Fasting is a key aspect of many religions and diets, yet the question of how healthy it is for one’s body remains a contested one. Intermittent fasting is a trendy new diet, and based on a new study from The University of Wisconsin-Madison, the trend has scientific validity unlike many other popular food trends in the last decade.
Scientists tested different diets on four different groups of mice. One ate a full amount but fasted, one ate as much as they wanted, and two others were underfed. The most healthy mice were the ones who fasted, as they got the right amount of calories, and saw benefits such as longer life, and better blood sugar control.
Why is this? One of the main reasons for this is autophagy, which is the process of moving cell waste. When one is fasting, there is more time in the body for cells to carry out the process. In this process, organelles which have been harmed are removed; they are often brought to the lysosomes. When there is more time to do this, the cell can focus on its normal function more efficiently, while still getting the appropriate calories for function.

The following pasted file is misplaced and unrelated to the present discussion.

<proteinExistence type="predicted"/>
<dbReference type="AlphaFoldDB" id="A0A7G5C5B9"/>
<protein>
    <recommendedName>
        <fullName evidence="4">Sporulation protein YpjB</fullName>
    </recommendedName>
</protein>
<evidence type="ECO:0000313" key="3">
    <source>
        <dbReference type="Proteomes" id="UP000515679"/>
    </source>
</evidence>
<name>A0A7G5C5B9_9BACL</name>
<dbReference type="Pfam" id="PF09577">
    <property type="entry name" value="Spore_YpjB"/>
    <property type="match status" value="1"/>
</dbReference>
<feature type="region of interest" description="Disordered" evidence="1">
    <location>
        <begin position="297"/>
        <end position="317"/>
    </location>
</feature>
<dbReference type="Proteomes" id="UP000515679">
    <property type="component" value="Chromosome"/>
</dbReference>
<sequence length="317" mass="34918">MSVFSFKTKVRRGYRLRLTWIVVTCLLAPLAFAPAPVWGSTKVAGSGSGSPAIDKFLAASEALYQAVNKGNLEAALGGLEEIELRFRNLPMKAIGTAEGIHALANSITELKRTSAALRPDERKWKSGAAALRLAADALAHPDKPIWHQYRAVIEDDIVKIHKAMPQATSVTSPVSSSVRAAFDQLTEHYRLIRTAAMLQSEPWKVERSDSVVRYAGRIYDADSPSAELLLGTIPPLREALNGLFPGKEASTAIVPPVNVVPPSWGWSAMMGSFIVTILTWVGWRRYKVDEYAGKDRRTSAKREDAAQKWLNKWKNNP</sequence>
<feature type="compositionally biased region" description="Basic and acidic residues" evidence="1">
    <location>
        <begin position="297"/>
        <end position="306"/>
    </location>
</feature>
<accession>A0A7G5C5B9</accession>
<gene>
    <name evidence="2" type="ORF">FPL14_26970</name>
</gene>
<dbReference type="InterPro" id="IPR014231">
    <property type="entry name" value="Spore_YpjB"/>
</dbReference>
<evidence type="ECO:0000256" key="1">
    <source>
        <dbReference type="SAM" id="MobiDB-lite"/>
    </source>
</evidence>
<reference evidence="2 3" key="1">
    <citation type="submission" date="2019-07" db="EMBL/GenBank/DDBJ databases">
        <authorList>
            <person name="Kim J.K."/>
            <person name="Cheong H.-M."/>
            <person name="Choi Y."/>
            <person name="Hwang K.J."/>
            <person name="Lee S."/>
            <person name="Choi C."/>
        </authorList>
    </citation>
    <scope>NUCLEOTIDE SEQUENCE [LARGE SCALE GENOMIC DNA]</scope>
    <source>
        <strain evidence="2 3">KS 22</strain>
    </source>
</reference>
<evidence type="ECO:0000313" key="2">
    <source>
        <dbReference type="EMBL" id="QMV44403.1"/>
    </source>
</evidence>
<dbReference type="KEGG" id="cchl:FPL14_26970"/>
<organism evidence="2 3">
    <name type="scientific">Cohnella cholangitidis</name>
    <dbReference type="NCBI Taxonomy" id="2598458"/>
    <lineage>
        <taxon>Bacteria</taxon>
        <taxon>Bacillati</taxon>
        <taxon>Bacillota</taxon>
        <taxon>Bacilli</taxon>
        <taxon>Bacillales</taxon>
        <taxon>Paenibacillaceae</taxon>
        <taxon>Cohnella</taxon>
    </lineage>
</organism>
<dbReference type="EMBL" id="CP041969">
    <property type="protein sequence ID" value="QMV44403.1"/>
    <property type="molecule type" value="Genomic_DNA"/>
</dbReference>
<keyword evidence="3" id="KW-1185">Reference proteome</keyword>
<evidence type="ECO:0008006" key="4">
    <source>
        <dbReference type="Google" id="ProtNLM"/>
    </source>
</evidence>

Dudley Lamming, head researcher for this study, saw similar results for both male and female mice. He noted that medical research should look at how fasting can be imitated by drugs and treatment as a means of healing, due to its health benefits.
Personally, an aspect of this experiment that I do not love is the mistreatment of animals, being the rats in this case. While there are valid reasons for their use, such as biological similarities to humans, I dislike how some rats are underfed and are harmed. Nonetheless, this is a study that helps prove the benefits of fasting, which can lead to big medical findings in the future regarding human health.